A meta-synthesis brings together qualitative data to form a new interpretation of the research field. It helps to generate new theories or an explanatory theory of why the intervention works or not. It creates a hypothesis for future testing or comparison with trial outcomes.
Meta-syntheses are best designed to re-interpret meaning across many qualitative studies.
(S. Atkins et al (2008)
Timeframe: 12 months or less.
Question: "A clearly formulated question helps to set boundaries for the scope and depth of a meta-ethnography" (Atkins S.)
Sources and searches: Not as exhaustive as a systematic review, unless the question requires exhaustive searching. Can search within a particular setting. Search specifically for qualitative studies if possible (be careful with search filters). Search may rely more heavily on inclusion and exclusion criteria.
Selection: Different screening process--includes repeated reading of articles to connect and record concepts or themes.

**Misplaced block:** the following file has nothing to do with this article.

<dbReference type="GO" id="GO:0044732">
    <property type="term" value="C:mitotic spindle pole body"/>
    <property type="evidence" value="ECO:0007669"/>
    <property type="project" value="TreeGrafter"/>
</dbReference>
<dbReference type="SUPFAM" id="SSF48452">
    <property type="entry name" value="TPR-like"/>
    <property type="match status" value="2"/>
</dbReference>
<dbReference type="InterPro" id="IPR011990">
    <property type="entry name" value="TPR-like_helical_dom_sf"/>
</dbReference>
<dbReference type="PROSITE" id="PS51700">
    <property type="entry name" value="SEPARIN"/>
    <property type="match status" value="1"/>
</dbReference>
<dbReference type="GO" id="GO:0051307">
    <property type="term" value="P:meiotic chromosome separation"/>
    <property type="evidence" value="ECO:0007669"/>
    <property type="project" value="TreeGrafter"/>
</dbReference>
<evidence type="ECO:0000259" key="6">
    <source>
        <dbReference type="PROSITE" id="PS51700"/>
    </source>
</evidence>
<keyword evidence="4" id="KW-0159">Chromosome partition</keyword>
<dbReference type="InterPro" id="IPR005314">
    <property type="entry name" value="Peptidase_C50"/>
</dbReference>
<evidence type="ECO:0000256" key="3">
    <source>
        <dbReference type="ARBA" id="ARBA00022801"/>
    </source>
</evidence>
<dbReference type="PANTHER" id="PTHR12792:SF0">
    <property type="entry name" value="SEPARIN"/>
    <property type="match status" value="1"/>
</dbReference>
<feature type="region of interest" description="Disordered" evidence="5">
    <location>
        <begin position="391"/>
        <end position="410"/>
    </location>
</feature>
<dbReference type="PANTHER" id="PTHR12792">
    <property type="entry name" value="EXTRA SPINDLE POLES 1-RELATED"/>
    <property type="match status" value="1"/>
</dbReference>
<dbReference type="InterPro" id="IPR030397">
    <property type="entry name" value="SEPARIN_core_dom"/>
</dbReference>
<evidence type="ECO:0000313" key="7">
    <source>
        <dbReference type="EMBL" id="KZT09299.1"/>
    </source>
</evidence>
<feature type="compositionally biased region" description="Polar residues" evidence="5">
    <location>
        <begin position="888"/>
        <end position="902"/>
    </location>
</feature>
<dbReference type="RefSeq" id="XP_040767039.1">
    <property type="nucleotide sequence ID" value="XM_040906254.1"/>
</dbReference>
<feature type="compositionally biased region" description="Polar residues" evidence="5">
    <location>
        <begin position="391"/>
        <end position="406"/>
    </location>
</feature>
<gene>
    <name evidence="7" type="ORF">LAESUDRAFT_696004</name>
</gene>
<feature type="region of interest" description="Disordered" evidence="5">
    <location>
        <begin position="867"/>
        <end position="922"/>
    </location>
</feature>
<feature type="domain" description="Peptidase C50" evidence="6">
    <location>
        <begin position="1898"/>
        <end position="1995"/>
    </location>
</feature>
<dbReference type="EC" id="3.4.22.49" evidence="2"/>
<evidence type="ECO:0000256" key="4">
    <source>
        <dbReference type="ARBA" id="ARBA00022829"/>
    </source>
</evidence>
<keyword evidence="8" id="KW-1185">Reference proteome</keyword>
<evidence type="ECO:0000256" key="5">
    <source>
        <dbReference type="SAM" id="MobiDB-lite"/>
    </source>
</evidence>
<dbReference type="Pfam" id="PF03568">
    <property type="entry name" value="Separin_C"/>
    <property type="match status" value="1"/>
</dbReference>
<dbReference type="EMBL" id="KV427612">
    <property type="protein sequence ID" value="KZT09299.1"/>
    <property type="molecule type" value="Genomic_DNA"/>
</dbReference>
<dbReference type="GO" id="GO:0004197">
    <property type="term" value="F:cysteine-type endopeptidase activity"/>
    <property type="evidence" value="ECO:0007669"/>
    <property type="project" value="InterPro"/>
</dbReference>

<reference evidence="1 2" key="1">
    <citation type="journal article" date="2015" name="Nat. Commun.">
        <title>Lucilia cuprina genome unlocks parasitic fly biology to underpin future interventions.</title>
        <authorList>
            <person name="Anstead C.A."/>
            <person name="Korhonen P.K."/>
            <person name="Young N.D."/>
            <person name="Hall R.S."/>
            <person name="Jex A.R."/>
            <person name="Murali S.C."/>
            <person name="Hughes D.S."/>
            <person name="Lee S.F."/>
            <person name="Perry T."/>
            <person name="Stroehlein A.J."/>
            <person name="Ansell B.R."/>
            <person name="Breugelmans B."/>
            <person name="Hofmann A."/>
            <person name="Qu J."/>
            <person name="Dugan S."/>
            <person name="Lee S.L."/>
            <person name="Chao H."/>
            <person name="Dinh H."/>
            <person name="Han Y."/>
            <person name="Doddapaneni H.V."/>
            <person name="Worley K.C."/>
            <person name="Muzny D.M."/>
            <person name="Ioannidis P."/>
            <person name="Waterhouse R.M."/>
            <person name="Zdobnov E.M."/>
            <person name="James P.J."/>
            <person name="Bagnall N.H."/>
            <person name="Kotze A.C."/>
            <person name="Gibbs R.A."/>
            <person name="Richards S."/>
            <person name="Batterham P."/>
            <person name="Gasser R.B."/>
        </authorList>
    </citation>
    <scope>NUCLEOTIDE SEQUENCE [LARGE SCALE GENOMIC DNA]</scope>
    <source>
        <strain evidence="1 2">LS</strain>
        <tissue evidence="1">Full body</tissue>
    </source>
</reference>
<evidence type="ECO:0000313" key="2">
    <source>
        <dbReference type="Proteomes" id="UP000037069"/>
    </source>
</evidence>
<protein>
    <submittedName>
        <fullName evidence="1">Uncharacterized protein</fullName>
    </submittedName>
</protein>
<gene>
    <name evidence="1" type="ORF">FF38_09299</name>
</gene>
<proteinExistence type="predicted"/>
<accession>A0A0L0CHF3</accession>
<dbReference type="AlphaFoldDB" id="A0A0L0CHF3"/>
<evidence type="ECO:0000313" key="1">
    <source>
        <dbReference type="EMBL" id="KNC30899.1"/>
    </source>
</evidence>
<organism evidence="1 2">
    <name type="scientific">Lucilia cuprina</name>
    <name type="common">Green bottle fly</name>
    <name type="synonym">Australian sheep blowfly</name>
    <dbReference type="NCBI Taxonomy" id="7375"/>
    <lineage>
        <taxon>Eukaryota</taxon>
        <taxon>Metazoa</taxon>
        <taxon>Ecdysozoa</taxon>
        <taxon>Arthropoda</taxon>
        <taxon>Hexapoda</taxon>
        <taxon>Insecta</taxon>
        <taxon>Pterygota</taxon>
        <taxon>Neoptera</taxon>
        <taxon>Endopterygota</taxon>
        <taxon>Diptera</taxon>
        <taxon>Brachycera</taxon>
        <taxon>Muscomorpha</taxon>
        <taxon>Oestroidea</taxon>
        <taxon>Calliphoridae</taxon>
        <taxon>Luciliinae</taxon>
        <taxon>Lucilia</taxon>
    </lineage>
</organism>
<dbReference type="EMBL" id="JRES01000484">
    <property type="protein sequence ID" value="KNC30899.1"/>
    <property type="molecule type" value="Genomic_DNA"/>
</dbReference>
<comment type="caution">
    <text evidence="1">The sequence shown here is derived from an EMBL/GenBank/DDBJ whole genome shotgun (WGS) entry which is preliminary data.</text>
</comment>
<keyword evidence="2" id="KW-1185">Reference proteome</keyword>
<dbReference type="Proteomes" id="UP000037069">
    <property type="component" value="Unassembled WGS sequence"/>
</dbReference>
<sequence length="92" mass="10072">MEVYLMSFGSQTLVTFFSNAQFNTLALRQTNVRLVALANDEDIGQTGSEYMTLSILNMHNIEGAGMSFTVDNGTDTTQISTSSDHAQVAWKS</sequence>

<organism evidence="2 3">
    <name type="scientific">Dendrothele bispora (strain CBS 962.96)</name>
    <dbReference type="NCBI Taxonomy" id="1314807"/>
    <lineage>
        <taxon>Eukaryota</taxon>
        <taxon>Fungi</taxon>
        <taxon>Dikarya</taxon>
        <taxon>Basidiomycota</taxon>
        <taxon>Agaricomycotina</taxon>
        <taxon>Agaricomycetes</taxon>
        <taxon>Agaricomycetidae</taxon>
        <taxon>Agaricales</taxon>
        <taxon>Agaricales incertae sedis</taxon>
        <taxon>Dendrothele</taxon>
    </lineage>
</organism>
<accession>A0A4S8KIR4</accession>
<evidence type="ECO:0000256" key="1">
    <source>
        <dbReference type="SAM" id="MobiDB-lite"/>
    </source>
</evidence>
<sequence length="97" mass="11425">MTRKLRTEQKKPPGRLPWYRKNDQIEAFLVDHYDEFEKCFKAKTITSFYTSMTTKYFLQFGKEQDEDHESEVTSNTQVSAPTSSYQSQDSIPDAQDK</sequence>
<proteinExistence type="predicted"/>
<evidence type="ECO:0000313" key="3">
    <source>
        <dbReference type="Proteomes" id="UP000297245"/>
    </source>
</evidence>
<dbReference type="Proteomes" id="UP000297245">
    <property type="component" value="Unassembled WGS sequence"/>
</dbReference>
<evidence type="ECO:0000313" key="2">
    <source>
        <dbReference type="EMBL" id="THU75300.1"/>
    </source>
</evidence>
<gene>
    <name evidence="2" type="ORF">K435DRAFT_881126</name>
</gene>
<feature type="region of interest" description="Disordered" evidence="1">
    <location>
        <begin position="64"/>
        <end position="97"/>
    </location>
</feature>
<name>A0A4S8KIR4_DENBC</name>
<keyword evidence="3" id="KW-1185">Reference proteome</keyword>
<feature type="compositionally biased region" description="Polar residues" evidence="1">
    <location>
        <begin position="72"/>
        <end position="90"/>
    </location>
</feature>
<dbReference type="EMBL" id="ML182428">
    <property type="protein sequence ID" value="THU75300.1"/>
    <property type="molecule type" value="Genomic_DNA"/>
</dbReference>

Appraisal: Focus is on the translation of studies and then systematically compared or 'translated' within and across studies while retaining the structure of the relationships between central concepts/themes and includes a 'thematic analysis'.
Synthesis: Qualitative Differs from a Meta-Analysis (Quantitative) "The goal is not aggregative in the sense of 'adding studies together' as with a meta-analysis. On the contrary, it is interpretative in broadening understanding of a particular phenomenon." (Source: Grant et al (2009))
There are 3 types of synthesis that may be used. A second level of synthesis is possible.
(France EF, Ring N et al 1988)
Source: M. Petticrew et al (2013) and Li T. et al (2001)
Meta-synthesis, Meta-ethnography, Qualitative Evidence Synthesis, Qualitative Meta-Synthesis, Meta narrative review (related)
Adapted with permission from Temple University Libraries. https://guides.temple.edu/systematicreviews